In a previous post, we mentioned that there’s nothing worse than having an unexplained acronym thrown at you by an industry insider. So I’m going to start this post by defining SaaS – “software as a service,” something that you may hear people refer to in the same breath that they say they are “moving to the cloud.”  Traditionally, clients purchased software and installed it on their client-owned hardware. This is like buying a house: the owner is now responsible for the maintenance, upkeep and repairs. Moving to a cloud-based solution is like renting a house. Though you get the same end-user experience (you get to use the software, or you get to live in the home), you share the responsibility for the upkeep of the product with someone else, in this case, the SaaS host. When a client uses SaaS hosting they use the software over the internet, while the hardware hosting the program is owned by the hosting company. This eliminates the need for purchasing the software and related costly infrastructure.

From a financial perspective, SaaS arrangements also offer clients some benefits.

  1. Moving to cloud-based solutions reduces the upfront investment needed for new software and the supporting infrastructure.  It’s possible that a SaaS arrangement may change the required budgetary approval for the expenditure from a capital to an operational cost.  This shift may facilitate the approval process for investing in new software.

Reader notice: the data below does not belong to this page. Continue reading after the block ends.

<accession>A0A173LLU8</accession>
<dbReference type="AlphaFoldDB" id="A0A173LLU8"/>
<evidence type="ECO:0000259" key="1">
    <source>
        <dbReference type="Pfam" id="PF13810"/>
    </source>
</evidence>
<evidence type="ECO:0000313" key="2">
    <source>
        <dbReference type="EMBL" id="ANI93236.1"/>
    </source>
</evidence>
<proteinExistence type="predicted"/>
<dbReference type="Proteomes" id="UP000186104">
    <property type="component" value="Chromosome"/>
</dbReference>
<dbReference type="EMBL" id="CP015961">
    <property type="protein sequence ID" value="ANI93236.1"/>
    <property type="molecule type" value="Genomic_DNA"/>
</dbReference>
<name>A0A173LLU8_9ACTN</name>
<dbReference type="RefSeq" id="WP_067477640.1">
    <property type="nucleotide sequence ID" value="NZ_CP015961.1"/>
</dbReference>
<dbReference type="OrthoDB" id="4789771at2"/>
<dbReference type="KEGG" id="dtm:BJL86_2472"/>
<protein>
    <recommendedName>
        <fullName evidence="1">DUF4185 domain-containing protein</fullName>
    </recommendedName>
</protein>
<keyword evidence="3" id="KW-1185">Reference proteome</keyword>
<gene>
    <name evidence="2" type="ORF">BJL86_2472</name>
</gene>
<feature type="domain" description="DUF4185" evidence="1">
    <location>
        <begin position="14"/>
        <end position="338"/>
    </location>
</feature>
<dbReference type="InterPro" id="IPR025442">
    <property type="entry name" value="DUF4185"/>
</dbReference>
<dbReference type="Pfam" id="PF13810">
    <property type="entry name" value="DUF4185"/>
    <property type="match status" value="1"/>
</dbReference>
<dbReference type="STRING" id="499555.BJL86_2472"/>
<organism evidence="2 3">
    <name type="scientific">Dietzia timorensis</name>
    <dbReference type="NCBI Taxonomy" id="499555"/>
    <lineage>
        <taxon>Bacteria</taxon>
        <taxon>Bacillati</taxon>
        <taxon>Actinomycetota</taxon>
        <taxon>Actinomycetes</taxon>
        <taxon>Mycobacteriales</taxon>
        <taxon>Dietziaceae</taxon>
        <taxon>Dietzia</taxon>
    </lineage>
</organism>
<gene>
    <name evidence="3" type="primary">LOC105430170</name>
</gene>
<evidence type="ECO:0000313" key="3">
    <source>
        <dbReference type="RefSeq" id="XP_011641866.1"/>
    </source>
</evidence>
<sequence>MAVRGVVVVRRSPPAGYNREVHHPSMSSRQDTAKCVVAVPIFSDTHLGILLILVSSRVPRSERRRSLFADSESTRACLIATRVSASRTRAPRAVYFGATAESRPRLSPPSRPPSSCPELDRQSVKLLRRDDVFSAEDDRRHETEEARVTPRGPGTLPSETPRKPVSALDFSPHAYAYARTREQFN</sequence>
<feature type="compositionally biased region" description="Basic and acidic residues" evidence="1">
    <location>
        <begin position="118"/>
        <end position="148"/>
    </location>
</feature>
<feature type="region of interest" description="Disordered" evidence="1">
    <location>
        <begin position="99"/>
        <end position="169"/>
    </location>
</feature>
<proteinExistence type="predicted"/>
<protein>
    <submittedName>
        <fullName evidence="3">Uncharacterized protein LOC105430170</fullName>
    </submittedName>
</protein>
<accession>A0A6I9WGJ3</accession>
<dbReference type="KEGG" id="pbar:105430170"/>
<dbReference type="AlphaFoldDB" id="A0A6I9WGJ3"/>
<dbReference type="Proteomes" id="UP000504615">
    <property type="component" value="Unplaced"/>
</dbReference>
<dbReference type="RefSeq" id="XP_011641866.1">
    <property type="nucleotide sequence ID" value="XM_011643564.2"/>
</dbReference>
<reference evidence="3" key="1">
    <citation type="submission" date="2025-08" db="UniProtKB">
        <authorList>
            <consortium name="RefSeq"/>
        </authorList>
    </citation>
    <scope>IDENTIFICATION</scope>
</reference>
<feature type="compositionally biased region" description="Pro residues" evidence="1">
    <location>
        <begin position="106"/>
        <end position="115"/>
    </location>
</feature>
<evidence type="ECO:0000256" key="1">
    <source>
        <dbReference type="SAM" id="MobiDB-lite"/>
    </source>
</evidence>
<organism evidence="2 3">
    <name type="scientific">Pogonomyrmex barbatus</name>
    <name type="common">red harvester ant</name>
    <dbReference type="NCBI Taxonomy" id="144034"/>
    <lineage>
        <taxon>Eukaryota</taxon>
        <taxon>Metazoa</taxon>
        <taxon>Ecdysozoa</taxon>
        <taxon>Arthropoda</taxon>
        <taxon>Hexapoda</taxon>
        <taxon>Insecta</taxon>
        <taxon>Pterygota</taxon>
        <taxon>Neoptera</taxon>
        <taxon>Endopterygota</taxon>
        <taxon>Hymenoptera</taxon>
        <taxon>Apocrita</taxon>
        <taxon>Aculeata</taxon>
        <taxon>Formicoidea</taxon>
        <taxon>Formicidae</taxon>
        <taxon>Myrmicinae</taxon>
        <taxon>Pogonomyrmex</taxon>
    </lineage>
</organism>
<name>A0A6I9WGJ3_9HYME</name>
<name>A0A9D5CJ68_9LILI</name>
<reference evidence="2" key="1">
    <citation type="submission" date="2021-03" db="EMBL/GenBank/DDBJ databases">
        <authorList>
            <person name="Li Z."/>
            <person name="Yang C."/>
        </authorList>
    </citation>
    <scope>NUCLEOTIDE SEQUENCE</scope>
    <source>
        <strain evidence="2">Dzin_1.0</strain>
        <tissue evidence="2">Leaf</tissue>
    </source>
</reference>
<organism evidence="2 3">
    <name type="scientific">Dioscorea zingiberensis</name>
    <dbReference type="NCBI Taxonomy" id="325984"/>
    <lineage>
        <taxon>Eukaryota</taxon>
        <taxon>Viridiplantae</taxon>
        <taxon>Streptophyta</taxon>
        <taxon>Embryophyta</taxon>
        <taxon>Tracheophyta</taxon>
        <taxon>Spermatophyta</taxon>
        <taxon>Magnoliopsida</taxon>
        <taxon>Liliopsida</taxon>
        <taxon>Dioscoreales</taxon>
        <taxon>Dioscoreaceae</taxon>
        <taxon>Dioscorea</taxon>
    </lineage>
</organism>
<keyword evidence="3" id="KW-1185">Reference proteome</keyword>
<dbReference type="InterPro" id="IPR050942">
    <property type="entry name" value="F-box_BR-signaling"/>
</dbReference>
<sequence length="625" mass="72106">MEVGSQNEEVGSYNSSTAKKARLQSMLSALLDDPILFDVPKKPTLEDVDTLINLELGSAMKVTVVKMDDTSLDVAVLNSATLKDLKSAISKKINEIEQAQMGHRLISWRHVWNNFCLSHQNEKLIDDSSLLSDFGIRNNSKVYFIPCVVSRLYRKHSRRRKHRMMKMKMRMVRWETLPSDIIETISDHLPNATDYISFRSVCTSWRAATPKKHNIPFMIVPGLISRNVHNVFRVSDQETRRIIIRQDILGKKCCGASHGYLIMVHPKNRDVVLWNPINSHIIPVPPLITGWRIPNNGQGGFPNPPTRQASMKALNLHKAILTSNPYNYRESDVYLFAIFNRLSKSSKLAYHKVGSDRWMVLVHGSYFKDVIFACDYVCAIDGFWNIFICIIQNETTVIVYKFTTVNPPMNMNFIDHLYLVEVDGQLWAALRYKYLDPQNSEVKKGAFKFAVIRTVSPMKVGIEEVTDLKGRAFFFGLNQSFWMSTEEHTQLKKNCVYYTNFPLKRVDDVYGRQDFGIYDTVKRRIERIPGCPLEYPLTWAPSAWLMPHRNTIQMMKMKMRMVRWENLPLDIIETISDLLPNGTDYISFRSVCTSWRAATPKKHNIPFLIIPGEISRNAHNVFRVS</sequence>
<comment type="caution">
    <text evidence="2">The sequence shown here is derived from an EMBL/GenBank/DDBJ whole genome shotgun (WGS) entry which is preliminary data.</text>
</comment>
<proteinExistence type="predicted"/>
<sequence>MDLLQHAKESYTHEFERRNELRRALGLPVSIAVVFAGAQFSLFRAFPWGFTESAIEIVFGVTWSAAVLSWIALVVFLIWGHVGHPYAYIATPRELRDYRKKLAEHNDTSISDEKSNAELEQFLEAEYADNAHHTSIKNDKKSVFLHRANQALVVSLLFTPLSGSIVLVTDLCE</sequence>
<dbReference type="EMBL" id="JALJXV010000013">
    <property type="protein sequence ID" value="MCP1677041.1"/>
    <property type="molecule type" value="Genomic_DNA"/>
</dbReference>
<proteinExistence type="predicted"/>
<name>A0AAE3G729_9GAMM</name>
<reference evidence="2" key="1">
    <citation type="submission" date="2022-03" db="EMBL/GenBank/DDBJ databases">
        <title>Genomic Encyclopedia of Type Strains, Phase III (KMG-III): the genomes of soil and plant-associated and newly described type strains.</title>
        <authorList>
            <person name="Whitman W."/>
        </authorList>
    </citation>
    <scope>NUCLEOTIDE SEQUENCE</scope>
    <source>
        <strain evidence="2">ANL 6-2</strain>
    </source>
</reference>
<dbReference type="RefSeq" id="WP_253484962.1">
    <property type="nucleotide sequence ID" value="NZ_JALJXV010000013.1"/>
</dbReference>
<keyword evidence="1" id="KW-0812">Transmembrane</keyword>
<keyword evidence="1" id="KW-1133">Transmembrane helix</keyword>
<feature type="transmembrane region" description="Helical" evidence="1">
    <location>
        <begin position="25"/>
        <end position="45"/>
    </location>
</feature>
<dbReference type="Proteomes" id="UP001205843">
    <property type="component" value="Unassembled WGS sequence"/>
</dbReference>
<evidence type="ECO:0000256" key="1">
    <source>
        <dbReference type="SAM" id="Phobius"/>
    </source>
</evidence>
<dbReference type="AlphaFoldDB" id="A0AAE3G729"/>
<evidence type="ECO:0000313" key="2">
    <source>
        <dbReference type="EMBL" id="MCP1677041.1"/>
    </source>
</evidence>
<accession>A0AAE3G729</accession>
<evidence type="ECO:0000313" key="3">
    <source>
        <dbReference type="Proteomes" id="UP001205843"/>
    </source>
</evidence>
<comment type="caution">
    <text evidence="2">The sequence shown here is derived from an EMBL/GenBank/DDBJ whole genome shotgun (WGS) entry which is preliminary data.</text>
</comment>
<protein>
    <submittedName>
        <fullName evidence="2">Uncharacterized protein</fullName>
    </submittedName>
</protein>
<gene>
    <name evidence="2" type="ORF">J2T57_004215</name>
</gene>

2. The cost of maintenance and upgrades for both hardware and software are included in the monthly SaaS charge.  Applying this concept to the rented house analogy, not only does the renter get the use of a home, the house is continually maintained and improved over the contract term. This allows you to always have use of fully functioning software without having to worry about hidden support costs.
  3. Ongoing costs under SaaS contracts are predictable and can be anticipated in annual operating budgets.

Other financial advantages include:

  1. Infrastructure staffing costs may be reduced.  In addition to the cost, risk may be reduced because the service is provided by a team of dedicated professionals.
  2. Future infrastructure investments required to maintain, upgrade or replace the environment are eliminated.
  3. Space needed for infrastructure is reduced.

Moving to cloud-based solutions might not be right for every client.  However, the option should be considered when evaluating K-12 software purchase decisions.

One thought on “Cloud Considerations: Renting vs. Buying

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